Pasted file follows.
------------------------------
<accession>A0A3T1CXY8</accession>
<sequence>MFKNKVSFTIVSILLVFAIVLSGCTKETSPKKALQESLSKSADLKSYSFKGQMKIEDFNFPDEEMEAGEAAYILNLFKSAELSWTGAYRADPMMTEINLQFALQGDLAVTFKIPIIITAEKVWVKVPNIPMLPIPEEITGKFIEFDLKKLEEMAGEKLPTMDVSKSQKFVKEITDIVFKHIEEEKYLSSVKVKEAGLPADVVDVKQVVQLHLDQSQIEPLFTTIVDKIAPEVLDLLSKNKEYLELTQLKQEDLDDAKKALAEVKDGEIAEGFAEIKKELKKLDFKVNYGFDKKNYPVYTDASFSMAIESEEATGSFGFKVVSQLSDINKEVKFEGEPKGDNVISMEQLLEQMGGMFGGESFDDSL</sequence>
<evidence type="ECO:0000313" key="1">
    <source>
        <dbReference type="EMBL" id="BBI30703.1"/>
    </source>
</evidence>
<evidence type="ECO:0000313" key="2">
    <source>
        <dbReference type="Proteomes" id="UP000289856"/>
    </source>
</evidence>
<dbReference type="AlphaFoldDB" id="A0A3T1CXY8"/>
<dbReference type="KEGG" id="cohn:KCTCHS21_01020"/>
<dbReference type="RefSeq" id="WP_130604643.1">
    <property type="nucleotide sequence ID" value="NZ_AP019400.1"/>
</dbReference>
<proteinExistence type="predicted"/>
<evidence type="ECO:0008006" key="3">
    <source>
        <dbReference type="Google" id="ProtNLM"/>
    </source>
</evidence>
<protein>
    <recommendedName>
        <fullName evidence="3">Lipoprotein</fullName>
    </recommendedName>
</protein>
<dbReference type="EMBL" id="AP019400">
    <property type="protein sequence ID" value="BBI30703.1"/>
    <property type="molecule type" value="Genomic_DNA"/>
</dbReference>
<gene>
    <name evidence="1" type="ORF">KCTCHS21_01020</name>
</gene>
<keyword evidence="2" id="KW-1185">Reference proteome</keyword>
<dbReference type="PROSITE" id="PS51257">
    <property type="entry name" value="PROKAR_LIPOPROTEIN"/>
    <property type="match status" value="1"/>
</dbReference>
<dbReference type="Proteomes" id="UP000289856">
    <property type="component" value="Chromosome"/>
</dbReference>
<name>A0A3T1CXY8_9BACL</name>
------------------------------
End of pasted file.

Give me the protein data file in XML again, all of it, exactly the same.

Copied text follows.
<accession>A0A3T1CXY8</accession>
<sequence>MFKNKVSFTIVSILLVFAIVLSGCTKETSPKKALQESLSKSADLKSYSFKGQMKIEDFNFPDEEMEAGEAAYILNLFKSAELSWTGAYRADPMMTEINLQFALQGDLAVTFKIPIIITAEKVWVKVPNIPMLPIPEEITGKFIEFDLKKLEEMAGEKLPTMDVSKSQKFVKEITDIVFKHIEEEKYLSSVKVKEAGLPADVVDVKQVVQLHLDQSQIEPLFTTIVDKIAPEVLDLLSKNKEYLELTQLKQEDLDDAKKALAEVKDGEIAEGFAEIKKELKKLDFKVNYGFDKKNYPVYTDASFSMAIESEEATGSFGFKVVSQLSDINKEVKFEGEPKGDNVISMEQLLEQMGGMFGGESFDDSL</sequence>
<evidence type="ECO:0000313" key="1">
    <source>
        <dbReference type="EMBL" id="BBI30703.1"/>
    </source>
</evidence>
<evidence type="ECO:0000313" key="2">
    <source>
        <dbReference type="Proteomes" id="UP000289856"/>
    </source>
</evidence>
<dbReference type="AlphaFoldDB" id="A0A3T1CXY8"/>
<dbReference type="KEGG" id="cohn:KCTCHS21_01020"/>
<dbReference type="RefSeq" id="WP_130604643.1">
    <property type="nucleotide sequence ID" value="NZ_AP019400.1"/>
</dbReference>
<proteinExistence type="predicted"/>
<evidence type="ECO:0008006" key="3">
    <source>
        <dbReference type="Google" id="ProtNLM"/>
    </source>
</evidence>
<protein>
    <recommendedName>
        <fullName evidence="3">Lipoprotein</fullName>
    </recommendedName>
</protein>
<dbReference type="EMBL" id="AP019400">
    <property type="protein sequence ID" value="BBI30703.1"/>
    <property type="molecule type" value="Genomic_DNA"/>
</dbReference>
<gene>
    <name evidence="1" type="ORF">KCTCHS21_01020</name>
</gene>
<keyword evidence="2" id="KW-1185">Reference proteome</keyword>
<dbReference type="PROSITE" id="PS51257">
    <property type="entry name" value="PROKAR_LIPOPROTEIN"/>
    <property type="match status" value="1"/>
</dbReference>
<dbReference type="Proteomes" id="UP000289856">
    <property type="component" value="Chromosome"/>
</dbReference>
<name>A0A3T1CXY8_9BACL</name>